Lindy Chamberlain’s lawyer, an ex-pat Kiwi, Stuart Tipple, says he’s ‘ashamed’ with our Minister of Justice’s behaviour over the independent Binnie report on David Bain. I’ve not read that report, nor do I intend to, but his words below regarding process and principle don’t surprise me in the least:

Mr Tipple said he had followed the Bain case closely. He was aghast at Ms Collins' criticism of the independent report written by retired Canadian judge Ian Binnie, while keeping its contents confidential.

 "I'm really disturbed there's not more legal people in New Zealand that are standing up and saying this is just not good enough. You're just making our whole judicial system a laughing stock.
"During that time representing Lindy Chamberlain, I used to think 'this wouldn't happen if I was in New Zealand' but ... in the Bain case I think he has been subjected to actually worse injustices than the Chamberlains."

He claimed that Collins' actions were "basically painting a picture that she believes he's guilty". "That's how she's viewing the Binnie report. She's actually not accepting the jury verdict - which is: You are not guilty David Bain, you are innocent.

"It's so inappropriate for a Minister of Justice. She should be accepting that the jury's verdict as binding.

"I just find her conduct on the whole matter appalling and I'm ashamed. Deeply ashamed."

The ‘legal people’ are not protesting, Mr Tipple, because they’ve not got a classical liberal clue about their profession anymore. Meaning Judith doesn’t realise that in a free country if she doesn’t like a judicial decision she can’t just overrule it like this without due process, and the judiciary having succumbed to statism see no need for the process of the rule of law anyway, so there is no longer a check on her power to do whatever she feels ‘to her mind’ is right. Which it might be, but that is no longer the point. Once the politick and the judiciary convert to the Theocracy of State as we have done, and the essential separation of these two powers are sewn together again after all the blood spilt to keep them apart from the historical fight against monarchy, there can be no free society, only some shade of state tyranny. But you think Bain guilty, thus couldn’t care? Well tomorrow it might be you, for unprotected by a brainwashed judiciary, and uneducated politicians going about the pragmatic business of extorting the productive to fund a massive state they’ve grown into the enemy of all of us, with these two groups whom have no historical understanding of the classical liberal tradition they should be working in anymore, there was always going to be only the one result: call it what you will, socialism, collectivism, or, more accurately, statism; regardless, the individual is turned into the tax and debt slave and plaything of irresponsible, profligate politicians, repeating the mistakes of history, having learned nothing from the twentieth century. This is way more than the laughing stock matter Mr Tipple suggests, and there will be no Western Spring in my lifetime. In fact from 2014, in New Zealand, it all starts going beyond desperate.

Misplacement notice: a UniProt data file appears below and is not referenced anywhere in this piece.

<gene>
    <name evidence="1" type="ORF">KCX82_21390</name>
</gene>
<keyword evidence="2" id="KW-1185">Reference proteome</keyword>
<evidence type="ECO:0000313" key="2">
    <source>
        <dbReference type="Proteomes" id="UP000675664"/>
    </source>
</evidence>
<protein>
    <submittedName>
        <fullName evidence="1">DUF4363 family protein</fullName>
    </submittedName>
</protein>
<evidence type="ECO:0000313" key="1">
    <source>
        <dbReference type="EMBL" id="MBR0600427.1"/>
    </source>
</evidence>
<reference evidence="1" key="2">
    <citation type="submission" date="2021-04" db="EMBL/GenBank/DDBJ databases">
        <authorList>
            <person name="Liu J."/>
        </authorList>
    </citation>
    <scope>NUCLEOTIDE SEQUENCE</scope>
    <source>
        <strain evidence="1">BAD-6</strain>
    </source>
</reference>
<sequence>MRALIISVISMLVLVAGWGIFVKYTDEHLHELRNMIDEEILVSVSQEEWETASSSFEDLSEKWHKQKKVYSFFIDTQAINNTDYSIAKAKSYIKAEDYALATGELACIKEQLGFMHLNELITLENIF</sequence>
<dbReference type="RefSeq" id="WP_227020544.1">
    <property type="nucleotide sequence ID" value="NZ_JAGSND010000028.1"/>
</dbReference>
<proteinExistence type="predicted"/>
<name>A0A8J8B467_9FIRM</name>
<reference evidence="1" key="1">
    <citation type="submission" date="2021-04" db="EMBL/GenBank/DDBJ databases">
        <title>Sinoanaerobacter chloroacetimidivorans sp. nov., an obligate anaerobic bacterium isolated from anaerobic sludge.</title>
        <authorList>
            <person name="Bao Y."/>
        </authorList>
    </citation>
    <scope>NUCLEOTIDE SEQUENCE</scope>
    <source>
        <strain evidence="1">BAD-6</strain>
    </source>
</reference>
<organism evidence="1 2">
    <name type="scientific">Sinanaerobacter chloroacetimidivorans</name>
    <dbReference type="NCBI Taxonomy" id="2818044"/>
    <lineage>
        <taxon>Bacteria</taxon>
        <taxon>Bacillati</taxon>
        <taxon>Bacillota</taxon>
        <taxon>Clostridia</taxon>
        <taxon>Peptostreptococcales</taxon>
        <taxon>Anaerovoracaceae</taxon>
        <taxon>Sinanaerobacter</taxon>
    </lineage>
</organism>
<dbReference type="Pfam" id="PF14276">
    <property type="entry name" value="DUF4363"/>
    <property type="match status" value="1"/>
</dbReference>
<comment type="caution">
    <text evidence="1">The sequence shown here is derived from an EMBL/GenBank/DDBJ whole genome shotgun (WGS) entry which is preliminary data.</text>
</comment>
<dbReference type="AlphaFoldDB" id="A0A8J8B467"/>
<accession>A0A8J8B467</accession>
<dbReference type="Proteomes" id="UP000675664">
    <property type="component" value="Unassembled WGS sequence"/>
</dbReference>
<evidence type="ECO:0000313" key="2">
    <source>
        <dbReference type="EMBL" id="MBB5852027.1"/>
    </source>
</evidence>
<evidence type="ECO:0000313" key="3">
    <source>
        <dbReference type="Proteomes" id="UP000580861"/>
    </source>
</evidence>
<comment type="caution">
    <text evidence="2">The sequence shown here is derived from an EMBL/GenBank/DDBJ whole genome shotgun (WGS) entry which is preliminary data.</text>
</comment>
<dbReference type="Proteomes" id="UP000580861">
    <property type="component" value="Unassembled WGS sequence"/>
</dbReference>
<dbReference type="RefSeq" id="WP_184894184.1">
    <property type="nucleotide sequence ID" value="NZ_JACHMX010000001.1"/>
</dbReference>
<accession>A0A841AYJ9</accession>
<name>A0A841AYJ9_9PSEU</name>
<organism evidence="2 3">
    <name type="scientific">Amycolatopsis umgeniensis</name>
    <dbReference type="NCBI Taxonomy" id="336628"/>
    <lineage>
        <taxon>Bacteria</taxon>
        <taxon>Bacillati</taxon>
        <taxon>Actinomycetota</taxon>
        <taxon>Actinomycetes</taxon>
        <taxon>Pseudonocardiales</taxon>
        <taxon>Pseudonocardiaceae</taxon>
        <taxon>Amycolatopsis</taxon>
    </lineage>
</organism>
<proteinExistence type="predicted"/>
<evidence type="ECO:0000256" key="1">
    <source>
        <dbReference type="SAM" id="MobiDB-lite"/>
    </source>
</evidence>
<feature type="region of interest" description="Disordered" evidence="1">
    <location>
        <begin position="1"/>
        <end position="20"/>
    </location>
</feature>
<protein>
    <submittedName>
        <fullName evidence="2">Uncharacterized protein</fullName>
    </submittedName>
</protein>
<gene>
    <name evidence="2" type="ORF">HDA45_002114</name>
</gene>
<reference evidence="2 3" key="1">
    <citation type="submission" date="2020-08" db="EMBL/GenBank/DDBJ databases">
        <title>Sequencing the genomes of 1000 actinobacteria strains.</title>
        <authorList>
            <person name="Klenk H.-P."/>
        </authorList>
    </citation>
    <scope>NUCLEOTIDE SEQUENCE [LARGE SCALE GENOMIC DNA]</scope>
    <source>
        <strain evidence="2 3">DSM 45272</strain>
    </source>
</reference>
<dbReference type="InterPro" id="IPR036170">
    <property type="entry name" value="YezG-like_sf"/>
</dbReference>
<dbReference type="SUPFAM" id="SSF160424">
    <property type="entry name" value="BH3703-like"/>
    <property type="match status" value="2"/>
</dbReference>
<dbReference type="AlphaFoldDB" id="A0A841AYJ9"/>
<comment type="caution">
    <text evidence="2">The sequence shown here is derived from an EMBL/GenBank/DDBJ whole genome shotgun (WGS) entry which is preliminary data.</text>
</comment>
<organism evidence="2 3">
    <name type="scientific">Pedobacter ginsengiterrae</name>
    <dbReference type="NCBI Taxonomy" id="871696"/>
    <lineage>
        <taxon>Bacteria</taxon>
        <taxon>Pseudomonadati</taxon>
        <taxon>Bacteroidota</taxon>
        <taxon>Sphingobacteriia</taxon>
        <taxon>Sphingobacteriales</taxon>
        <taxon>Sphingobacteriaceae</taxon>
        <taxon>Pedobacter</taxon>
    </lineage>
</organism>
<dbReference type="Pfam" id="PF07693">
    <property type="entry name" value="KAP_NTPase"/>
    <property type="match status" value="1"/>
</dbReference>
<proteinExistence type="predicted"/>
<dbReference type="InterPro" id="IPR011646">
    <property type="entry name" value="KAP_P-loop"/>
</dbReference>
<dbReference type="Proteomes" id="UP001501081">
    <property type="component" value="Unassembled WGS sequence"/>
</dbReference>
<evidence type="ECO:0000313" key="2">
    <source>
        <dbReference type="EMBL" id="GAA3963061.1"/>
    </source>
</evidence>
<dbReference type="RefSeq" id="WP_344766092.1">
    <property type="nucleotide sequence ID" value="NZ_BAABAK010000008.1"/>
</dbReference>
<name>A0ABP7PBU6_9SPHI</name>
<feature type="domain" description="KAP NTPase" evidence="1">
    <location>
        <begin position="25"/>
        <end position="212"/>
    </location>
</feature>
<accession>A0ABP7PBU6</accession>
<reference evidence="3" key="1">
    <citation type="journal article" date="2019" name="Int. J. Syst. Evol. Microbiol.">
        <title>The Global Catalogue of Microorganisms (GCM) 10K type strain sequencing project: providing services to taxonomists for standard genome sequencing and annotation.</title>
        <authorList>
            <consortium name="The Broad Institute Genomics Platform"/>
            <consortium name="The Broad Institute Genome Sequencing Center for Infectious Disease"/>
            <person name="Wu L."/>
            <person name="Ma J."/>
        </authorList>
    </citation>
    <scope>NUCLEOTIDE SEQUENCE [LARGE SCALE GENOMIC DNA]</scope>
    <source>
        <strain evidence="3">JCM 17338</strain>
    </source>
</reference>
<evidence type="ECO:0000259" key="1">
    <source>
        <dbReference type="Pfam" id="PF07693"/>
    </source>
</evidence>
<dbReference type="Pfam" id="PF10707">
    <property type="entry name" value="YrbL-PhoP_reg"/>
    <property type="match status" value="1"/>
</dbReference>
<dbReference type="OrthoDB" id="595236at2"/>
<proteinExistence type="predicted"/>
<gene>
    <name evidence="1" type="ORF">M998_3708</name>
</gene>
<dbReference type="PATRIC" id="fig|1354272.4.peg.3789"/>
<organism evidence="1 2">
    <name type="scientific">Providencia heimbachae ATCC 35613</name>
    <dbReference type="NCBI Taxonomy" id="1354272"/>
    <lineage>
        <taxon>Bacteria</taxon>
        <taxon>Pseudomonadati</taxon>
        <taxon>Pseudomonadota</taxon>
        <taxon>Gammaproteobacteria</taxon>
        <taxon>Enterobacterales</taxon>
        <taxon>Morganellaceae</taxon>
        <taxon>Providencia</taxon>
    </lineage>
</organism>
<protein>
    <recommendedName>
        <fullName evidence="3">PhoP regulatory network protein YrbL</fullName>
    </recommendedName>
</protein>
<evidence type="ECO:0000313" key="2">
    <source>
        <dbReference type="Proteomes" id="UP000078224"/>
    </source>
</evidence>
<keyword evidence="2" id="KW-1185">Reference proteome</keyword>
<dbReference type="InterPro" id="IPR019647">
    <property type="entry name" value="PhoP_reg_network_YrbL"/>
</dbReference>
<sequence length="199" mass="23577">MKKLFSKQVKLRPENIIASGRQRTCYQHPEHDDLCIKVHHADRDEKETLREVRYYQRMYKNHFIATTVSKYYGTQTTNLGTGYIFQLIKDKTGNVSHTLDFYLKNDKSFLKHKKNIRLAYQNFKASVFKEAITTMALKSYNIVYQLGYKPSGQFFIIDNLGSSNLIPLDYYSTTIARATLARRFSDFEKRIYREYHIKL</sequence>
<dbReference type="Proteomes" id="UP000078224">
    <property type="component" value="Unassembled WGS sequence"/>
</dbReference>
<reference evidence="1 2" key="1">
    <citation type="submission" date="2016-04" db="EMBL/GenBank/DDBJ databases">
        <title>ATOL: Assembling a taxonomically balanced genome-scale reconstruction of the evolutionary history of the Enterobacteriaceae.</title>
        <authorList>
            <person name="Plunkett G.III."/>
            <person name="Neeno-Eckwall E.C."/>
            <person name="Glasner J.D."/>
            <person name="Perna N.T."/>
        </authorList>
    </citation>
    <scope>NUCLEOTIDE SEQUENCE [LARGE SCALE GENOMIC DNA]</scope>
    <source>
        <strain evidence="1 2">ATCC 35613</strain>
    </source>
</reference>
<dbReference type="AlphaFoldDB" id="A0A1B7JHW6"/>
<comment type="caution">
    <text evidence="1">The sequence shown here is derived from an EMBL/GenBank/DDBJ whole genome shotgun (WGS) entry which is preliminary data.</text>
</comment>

Update 1:

Here's an interesting piece from Reed, one of the three wise (? :) ) men of Eternal Vigilance: Just what are the flaws in Binnie's report? Is it Fisher's report that is flawed?

"From what I’ve read so far Fisher doesn’t demonstrate any flaws other than his own."

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  1. I have wondered who is supposed to enforce a separation of powers - if NZ actually has this principle in our unwritten constitution.

    I suspect JC's (no, not this JC) interference is something our Governor General should be acting on.

    According to wikipedia NZ's Governor General has never exercised any power other than to appoint Prime Ministers.

    1. You've identified the problem with an unwritten constitution Reed, and why we need a written constitution of New Freeland.

      The trouble is within the classical liberal tradition we would have been fine, but that tradition is precisely what has been destroyed in our social(alist) democracies.